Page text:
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Tuesday, April 23, 2013

The Beauty of "Neither"

And then this, while Joshua was there near Jericho:  He looked up and saw right in front of him a man standing, holding his drawn sword.  Joshua stepped up to him and said, " Whose side are you on -- ours or our enemies'?" 

He said, "Neither.  I'm commander of God's army..." 
          -from Joshua 5, The Message

A couple of years ago when I was taking the Perspectives course, one of the most profound things I came away with was a new understanding that even from the earliest days of human history, God's people were blessed to be a blessing.  God's blessing was not intended to stop with them; it was intended to spread through them to "all the families of the earth."  Israel was the catalyst through which God wanted to make Himself known to all nations.

I honestly do not believe God was simply on some sort of power trip when He designed this; rather, He knew that only He could provide what mankind was created for:  our relationship with Him that was broken in the Fall.  So He chose a people who would live in such a way as to demonstrate this so that the rest of the world might be drawn to Him rather than their idols, which could do nothing for them.  Israel was never the point.  Even when God says He will curse those who dishonor His people, I'm inclined to believe the point is not mere favoritism but God's refusal to allow anything to prevent the flow of His blessing to the world through His people.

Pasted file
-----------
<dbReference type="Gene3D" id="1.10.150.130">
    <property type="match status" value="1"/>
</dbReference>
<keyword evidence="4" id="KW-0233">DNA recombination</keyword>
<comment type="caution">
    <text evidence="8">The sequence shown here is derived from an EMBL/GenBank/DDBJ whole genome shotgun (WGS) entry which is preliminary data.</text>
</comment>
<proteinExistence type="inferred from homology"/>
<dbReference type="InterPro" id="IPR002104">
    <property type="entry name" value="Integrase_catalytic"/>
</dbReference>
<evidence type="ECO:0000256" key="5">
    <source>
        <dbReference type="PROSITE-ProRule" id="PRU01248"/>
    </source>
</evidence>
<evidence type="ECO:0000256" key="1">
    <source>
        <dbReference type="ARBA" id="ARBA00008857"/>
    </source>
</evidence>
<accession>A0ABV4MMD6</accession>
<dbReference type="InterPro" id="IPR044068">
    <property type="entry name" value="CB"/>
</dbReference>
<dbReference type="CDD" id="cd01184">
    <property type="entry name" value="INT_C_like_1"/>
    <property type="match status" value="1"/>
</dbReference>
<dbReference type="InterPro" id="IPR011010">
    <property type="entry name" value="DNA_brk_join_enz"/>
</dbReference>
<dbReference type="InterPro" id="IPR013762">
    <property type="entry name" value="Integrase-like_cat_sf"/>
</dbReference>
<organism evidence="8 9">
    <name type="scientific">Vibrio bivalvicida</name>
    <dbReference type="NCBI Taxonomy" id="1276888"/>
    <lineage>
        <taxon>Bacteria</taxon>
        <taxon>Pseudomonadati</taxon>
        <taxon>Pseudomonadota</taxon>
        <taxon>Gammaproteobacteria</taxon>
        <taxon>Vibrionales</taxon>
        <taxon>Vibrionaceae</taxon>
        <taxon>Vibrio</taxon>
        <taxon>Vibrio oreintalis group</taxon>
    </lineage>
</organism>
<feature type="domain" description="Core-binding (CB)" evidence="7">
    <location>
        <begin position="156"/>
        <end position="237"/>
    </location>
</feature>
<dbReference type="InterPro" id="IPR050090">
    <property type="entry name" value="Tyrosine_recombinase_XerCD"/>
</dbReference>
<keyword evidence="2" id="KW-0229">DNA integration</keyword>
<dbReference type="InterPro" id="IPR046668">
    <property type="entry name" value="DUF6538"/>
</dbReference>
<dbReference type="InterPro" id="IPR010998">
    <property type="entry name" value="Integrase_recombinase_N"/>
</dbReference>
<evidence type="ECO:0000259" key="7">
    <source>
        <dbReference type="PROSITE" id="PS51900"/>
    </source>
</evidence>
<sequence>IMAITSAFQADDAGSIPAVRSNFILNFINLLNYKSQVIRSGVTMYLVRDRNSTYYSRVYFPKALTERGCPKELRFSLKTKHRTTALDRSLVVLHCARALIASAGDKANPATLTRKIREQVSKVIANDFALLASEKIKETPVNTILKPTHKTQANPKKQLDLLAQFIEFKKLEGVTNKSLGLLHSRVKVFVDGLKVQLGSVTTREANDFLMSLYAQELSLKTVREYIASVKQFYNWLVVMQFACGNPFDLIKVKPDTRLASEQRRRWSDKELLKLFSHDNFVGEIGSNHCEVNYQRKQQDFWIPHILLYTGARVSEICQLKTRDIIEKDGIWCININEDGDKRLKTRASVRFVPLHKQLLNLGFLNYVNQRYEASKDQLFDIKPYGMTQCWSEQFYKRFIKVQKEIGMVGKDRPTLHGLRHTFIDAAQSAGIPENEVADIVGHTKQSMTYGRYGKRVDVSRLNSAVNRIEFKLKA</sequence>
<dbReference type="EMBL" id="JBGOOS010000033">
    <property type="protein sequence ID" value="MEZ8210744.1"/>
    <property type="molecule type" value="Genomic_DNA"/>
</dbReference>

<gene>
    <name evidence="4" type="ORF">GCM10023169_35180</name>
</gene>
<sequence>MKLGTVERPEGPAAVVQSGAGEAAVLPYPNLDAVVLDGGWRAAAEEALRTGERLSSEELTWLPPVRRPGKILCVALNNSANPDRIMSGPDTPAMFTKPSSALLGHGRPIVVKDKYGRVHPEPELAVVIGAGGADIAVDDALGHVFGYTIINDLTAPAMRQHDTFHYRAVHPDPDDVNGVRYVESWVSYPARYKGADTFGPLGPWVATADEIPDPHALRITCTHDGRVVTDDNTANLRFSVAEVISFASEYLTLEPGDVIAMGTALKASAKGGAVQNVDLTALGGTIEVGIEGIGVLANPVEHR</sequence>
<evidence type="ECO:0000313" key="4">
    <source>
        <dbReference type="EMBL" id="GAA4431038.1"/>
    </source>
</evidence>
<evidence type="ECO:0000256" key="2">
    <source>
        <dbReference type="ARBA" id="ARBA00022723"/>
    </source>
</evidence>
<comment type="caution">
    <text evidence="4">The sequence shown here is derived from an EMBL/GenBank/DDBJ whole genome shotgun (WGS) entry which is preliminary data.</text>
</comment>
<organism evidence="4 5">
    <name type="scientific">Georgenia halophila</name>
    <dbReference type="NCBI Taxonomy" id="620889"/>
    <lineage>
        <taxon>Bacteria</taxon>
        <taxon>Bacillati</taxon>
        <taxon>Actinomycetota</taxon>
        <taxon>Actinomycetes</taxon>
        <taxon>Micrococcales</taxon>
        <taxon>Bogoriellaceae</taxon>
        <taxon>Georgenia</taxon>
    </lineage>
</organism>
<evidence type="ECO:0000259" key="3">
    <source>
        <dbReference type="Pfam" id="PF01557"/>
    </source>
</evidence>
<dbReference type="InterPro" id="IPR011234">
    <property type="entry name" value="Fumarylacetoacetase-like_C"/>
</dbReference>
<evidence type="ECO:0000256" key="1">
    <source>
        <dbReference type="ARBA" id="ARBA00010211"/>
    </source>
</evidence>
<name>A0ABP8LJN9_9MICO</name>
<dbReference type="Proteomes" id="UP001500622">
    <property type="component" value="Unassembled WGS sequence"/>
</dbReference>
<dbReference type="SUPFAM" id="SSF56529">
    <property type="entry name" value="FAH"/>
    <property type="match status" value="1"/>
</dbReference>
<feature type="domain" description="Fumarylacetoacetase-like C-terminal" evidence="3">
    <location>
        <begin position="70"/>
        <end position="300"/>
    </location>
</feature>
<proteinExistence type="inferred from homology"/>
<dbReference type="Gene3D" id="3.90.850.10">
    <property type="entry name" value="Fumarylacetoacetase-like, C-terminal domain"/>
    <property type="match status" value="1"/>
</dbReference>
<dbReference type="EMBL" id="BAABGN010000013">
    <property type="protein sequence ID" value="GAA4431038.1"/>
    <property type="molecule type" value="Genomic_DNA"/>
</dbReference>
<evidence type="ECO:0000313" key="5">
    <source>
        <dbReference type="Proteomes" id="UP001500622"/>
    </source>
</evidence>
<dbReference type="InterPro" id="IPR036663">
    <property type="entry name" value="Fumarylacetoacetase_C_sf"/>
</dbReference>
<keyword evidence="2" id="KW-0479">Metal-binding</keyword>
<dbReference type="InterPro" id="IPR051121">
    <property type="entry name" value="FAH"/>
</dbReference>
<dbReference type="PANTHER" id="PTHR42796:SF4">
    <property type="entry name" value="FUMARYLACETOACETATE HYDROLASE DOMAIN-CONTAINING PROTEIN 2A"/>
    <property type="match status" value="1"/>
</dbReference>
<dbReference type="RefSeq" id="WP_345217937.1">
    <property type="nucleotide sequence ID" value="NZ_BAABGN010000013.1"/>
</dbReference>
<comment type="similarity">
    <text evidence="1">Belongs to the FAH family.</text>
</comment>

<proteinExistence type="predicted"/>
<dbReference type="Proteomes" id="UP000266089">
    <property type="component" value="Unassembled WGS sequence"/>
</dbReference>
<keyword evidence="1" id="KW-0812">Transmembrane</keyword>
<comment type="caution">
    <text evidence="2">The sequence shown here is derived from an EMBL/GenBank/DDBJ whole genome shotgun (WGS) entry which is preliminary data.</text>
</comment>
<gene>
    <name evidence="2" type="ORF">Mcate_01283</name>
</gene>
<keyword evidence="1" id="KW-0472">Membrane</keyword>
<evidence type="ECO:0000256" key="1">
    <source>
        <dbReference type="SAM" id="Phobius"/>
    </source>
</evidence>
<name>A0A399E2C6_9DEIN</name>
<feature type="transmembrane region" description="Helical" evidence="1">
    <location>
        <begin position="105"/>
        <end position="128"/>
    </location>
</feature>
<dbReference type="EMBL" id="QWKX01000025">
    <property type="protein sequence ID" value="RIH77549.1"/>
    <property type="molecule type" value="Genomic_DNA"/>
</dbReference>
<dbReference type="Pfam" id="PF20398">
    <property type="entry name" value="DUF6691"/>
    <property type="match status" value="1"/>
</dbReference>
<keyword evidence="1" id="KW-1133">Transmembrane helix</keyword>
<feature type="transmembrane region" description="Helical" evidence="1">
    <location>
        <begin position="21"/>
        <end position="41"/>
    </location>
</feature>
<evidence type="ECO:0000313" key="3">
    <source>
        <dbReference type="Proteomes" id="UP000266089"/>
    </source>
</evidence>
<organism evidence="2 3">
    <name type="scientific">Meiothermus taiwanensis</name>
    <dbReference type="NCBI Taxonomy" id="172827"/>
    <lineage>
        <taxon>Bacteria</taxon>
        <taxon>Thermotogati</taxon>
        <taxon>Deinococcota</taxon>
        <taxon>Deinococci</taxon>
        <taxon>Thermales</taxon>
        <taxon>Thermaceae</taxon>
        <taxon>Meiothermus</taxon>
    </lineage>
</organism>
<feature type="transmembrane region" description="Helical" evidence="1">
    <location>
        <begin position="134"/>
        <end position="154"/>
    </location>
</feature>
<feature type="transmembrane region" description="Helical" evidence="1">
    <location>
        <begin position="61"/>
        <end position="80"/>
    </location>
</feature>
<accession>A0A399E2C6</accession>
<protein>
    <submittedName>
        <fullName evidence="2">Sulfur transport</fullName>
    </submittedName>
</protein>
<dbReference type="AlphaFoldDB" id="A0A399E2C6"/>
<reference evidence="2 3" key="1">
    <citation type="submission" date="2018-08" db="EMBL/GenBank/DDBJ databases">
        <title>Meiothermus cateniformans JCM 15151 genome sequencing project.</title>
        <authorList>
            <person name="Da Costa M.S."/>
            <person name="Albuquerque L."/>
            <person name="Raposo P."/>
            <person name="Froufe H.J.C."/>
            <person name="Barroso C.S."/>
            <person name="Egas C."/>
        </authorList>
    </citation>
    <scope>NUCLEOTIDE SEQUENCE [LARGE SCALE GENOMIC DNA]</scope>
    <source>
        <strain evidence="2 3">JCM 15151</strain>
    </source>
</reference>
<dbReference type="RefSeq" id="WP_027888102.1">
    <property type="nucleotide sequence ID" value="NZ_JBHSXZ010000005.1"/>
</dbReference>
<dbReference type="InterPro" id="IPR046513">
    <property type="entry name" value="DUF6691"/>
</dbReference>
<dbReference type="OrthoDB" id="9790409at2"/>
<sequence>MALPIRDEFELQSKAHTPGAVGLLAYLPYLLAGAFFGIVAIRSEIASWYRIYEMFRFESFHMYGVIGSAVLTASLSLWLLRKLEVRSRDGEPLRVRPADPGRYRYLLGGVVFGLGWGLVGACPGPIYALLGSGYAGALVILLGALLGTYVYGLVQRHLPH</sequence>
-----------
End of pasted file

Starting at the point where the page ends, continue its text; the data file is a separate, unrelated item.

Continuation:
At the end of Joshua chapter four, shortly before the commander of God's army appears to him, Joshua reminds the Israelite people that when God stopped the flow of water in the Jordan River so they could cross over, just as He parted the Red Sea for them decades earlier, it was done "so that everybody on earth would recognize how strong God's rescuing hand is and so that you would hold God in solemn reverence always."  Then in chapter 5 when the commander of God's army shows up, Joshua asks him whose side he is on and he answers, "Neither."  Of course it makes sense that he's not on the side of Israel's enemy, but wouldn't we expect him to be aligned with God's own people?  This blew my mind.

Neither.  What this answer says to me is that God and His servants are on the side of humanity, not one particular group of people.  And that goes back to His design for His chosen people to be a blessing to the world.

Lest we, the Church, begin to think the story of God's work in the world is only about us, we need to remember that just as He designated Israel to be the conduit of His blessing to all nations, so He has called us to be the conduit of His blessing to the rest of the world in this day and age.  We are called to pursue peace and to love recklessly.  Should we choose to be on the side of believers or of nonbelievers?  Neither.

God is not about preserving us to prove a point.  He is about making Himself known through us so that others might come to know the Love they were created for.  May we keep this in mind as we interact with those outside the walls of our churches.  May we avoid the tendency to choose sides.  May we remember that we are blessed to be a blessing.

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